As Figure 2 shows, in more recent years more applications have been granted; this may reflect that applications that are being now are more appropriate – and therefore more likely to be granted.

Senior Judge Lush confirms that the majority of these applications are for deputyships, often for property and affairs combined with welfare.  The following passages from the most recent Court of Protection report may therefore help make sense of why a relatively high proportion of applications are refused:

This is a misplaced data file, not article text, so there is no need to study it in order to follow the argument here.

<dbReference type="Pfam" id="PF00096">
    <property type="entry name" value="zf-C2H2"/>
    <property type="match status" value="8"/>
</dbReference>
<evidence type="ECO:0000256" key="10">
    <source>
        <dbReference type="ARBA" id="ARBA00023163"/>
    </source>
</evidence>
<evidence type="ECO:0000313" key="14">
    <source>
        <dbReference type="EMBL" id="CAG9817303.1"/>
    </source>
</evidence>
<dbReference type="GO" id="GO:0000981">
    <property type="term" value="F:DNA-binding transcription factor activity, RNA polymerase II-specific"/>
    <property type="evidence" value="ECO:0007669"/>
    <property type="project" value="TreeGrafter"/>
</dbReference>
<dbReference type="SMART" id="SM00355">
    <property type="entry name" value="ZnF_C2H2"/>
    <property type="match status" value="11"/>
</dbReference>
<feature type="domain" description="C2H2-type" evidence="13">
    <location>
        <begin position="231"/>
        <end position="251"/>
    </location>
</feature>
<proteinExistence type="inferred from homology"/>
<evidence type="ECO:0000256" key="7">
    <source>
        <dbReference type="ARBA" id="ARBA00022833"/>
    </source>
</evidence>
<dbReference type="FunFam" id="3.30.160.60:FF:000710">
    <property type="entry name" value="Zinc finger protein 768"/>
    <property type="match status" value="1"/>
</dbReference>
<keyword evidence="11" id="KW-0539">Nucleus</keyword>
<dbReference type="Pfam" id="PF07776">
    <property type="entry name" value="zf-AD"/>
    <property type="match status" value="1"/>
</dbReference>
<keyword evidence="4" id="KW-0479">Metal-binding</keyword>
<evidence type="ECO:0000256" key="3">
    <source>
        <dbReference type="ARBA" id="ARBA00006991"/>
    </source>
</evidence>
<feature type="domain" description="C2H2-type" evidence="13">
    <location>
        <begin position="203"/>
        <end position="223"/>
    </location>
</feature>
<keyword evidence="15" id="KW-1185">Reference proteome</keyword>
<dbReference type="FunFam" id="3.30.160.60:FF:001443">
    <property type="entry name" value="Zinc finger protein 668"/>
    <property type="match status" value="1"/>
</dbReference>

'In the 2009 report, we noted that the court was refusing permission in up to 80% of personal  welfare applications. In 2010, this figure reduced to around 70%. Permission is most likely to  be refused in so called hybrid applications for the appointment of a deputy; that is where the applicant is seeking both personal welfare and property and affairs powers.    There are several reasons why the court does not consider it necessary to appoint a deputy to make personal welfare decisions.  The main reason is that section 5 of the MCA confers a general authority for someone to make decisions in connection with another’s care or treatment, without formal authorisation, provided: that P lacks capacity in relation to the decision; and it would be in P’s best interests for the act to be done.  Another reason is that, when considering the appointment of a deputy, the court is required to apply the principles in section 16(4) that: “(a) a decision of the court is to be preferred to the appointment of a deputy to make a decision; and (b) that the powers of the deputy should be as limited in scope and duration as is practicable in the circumstances.”  In reality, a deputy is rarely needed to make a decision relating to health care or personal welfare, because section 5 already gives carers and professionals sufficient scope to act.